Jack Ma, China's billionaire and founder of e-commerce giant Alibaba, has travelled to Europe for an agriculture study tour, his first trip abroad since he ran into trouble with the Chinese government last year over violating anti-monopoly regulations.
Before flying to Europe, Ma was in Hong Kong to spend low-key ”private time’ with his family, the Hong Kong-based South China Morning Post, which is owned by him, reported on Wednesday.
Jack Ma is currently in Spain for an agriculture and technology study tour related to environmental issues, it said.
He will be in Europe for a series of business meetings and an agriculture study tour. It will be his first overseas trip in more than a year. Previously, Ma spent one of every three days travelling in 2018, the Post report said.
Ma retired as Alibaba's chairman in 2019 on his 55th birthday, sparking speculation about his sudden decision to step down from the helm.
”He is lying low right now,” his close associate Joseph Tsai, executive vice-chairman of Alibaba said during the height of the crackdown against the firm, refuting speculative reports about his prolonged absence from public.
Alibaba went through a stormy 2020, with Ma being summoned by national regulators after he likened traditional Chinese banks to ”pawn shops” and questioned whether the Basel Accords -- a set of global banking regulatory recommendations -- were suitable for China.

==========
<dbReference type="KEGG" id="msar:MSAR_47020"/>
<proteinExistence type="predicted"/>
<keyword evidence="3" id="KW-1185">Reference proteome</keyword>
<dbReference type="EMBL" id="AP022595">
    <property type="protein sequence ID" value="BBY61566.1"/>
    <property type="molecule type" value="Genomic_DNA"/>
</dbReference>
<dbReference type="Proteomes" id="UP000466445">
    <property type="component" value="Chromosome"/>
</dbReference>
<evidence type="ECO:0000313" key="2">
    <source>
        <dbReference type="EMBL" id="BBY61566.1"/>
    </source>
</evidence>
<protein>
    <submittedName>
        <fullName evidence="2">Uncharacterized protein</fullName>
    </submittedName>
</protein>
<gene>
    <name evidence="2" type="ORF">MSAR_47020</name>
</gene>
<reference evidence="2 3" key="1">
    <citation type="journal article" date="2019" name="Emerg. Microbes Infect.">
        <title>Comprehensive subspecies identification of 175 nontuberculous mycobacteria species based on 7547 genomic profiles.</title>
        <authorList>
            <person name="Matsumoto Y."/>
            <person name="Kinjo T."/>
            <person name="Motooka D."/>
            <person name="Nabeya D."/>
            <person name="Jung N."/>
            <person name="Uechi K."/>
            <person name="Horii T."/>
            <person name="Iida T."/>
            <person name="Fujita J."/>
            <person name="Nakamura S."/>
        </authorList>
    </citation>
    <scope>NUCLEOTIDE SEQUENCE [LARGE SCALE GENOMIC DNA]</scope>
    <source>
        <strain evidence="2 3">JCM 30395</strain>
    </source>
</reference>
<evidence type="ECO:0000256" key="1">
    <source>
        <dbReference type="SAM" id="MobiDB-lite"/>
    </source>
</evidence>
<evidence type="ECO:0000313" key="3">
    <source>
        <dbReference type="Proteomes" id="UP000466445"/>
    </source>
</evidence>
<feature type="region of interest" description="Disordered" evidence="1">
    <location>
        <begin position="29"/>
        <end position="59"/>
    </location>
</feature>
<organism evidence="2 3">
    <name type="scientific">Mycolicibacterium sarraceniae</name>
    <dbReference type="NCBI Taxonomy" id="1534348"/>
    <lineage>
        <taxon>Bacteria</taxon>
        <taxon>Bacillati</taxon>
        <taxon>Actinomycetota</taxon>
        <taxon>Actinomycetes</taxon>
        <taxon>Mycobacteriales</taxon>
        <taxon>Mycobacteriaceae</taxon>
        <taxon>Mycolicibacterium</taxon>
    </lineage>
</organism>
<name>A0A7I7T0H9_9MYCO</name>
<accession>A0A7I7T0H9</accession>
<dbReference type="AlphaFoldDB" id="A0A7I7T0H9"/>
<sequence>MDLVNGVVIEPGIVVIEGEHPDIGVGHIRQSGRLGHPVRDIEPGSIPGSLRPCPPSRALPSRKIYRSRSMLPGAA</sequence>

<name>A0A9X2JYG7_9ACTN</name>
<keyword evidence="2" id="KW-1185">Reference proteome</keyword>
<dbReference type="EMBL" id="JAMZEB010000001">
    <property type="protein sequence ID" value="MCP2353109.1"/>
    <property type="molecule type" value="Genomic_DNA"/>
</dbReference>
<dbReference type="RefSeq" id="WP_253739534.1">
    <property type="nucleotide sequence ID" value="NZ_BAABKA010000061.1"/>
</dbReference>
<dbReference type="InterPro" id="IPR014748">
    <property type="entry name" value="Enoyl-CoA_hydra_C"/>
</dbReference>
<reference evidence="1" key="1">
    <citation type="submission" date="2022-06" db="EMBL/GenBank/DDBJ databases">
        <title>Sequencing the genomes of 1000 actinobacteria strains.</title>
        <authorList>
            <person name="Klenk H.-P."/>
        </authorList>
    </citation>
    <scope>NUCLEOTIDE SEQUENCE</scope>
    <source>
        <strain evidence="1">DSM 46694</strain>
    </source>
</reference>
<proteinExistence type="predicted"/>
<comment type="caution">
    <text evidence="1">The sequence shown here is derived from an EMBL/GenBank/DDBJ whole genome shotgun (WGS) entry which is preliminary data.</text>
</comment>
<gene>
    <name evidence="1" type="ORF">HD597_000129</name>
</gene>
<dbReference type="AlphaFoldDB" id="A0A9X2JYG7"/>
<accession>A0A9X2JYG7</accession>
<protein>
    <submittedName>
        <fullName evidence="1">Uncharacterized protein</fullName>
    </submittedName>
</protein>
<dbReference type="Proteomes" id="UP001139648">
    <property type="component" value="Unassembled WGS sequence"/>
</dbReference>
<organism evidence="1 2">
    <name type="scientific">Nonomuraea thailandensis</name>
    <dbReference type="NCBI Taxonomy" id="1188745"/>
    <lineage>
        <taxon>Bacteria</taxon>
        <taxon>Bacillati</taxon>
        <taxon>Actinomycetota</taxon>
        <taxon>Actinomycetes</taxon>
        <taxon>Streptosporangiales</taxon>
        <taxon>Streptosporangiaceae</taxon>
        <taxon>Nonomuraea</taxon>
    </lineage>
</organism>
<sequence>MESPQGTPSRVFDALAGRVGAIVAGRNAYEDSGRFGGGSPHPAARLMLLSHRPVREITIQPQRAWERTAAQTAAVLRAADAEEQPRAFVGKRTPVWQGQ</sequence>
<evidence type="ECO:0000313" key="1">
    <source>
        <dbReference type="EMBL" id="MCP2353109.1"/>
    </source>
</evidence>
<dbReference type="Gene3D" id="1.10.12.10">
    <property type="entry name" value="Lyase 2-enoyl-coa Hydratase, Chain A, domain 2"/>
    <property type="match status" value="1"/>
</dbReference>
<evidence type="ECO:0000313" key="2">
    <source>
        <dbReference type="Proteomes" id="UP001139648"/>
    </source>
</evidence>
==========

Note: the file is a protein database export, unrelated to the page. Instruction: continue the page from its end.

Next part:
In December, Beijing launched an antitrust probe into Alibaba and slapped a record fine of USD 2.8 billion on the tech giant for monopolistic practices.
Alibaba suffered a major setback last year after the Shanghai Stock Exchange suspended dual listing of the shares of the world's biggest initial public offer of USD 39.7 billion of the group's subsidiary - the Ant Group, 48 hours before the highly-anticipated trading was due to start.
Born in a poor family, Ma, grew up to be one of the country's richest men and the most revered businessman among the Chinese people.
The sudden and surprise announcement by Ma in 2019 to retire stating that he preferred to die at a beach than at his work table set off speculation that he was feeling the weight of the ruling Communist Party of China, which firmly exercised its control over China's top businesses prompting him to downsize his business.